Monica Hesse: ...And balancing with this.

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Time Wasting Video Warning: A friend just inflicted the following video link on me, one-hit wonder Bobby Bloom singing Montego Bay.Check out the four background vocalists leaping out of the weeds! The insidious thing about this link is that YouTube has managed to assemble links to multiple other one-hit wonders from the period.An afternoon gone. Sometimes the past really deserves to be the past.

Monica Hesse: Oh, they LITERALLY jump out of the weeds! Thank you so much for this!

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Exactly the same: I'd argue that most people are the same on Facebook as they are in "real life."I, for instance, forget to wish people Happy Birthday, even though it's right there for me to see. I log in once in a while, I change my status now and then. I'm lazy in real life too.And those people who always send thank you cards for every little baby gift and etc. are the ones who change their status every three minutes and infallibly respond with something encouraging and nice when I finally do post something new.I'm just saying: it's another tool for you being you. Like cards, email, phone, etc. are.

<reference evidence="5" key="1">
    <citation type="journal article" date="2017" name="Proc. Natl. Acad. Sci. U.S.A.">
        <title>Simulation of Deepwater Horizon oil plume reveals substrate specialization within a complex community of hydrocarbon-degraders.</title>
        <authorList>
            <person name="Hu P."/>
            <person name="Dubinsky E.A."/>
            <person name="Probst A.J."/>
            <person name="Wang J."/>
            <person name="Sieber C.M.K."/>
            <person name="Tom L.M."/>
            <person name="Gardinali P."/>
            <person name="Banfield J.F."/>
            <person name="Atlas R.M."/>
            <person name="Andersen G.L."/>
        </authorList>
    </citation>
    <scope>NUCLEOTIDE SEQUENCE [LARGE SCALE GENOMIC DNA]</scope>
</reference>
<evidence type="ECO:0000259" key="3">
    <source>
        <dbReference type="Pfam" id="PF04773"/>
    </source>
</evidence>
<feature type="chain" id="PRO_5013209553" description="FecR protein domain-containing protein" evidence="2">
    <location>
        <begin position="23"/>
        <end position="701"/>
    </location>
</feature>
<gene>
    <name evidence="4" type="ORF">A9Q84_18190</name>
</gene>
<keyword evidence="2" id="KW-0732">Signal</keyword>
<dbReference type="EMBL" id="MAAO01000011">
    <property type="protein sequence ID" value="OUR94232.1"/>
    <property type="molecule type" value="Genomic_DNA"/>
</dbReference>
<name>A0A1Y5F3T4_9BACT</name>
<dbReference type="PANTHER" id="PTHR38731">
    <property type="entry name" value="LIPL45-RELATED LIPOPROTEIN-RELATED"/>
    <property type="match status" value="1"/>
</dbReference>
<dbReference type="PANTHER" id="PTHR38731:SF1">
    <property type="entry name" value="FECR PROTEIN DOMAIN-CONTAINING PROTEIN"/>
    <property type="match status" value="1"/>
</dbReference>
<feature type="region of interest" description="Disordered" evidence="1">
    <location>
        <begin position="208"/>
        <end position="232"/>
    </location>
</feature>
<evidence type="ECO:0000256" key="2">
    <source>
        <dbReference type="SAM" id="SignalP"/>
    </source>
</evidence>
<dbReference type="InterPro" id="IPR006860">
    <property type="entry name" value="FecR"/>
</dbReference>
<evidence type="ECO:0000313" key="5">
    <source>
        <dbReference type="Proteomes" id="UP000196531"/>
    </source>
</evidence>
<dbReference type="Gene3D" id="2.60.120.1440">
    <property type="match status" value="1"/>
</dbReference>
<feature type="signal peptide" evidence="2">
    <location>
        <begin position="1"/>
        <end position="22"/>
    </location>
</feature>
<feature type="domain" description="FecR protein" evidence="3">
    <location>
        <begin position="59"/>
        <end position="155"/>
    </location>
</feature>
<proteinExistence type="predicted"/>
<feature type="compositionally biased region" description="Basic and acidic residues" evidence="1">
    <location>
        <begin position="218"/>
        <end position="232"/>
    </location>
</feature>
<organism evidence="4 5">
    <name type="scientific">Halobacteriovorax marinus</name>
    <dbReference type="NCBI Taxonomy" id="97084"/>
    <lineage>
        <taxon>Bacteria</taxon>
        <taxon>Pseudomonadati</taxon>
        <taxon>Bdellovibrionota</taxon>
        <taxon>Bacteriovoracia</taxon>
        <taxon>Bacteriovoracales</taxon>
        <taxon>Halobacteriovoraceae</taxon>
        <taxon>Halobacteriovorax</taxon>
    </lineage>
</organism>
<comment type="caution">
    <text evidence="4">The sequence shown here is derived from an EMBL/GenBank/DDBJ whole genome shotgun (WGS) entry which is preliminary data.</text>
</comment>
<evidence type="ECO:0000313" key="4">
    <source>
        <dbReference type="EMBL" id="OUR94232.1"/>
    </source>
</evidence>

Paul Williams: I like this theory a lot.

Monica Hesse: Nothing more to add -- it's right on.

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Iowa State Campanile: Can I just clarify that the Campanile (Bell Tower) in the video was not rigged. Every day at noon there is lovely musician who plays the campanile. This musician started taking requests to generate more interest. The campanile is one of the things I miss most about that beautiful campus.

Monica Hesse: Thanks for the insider info. I now want to meet this bell person.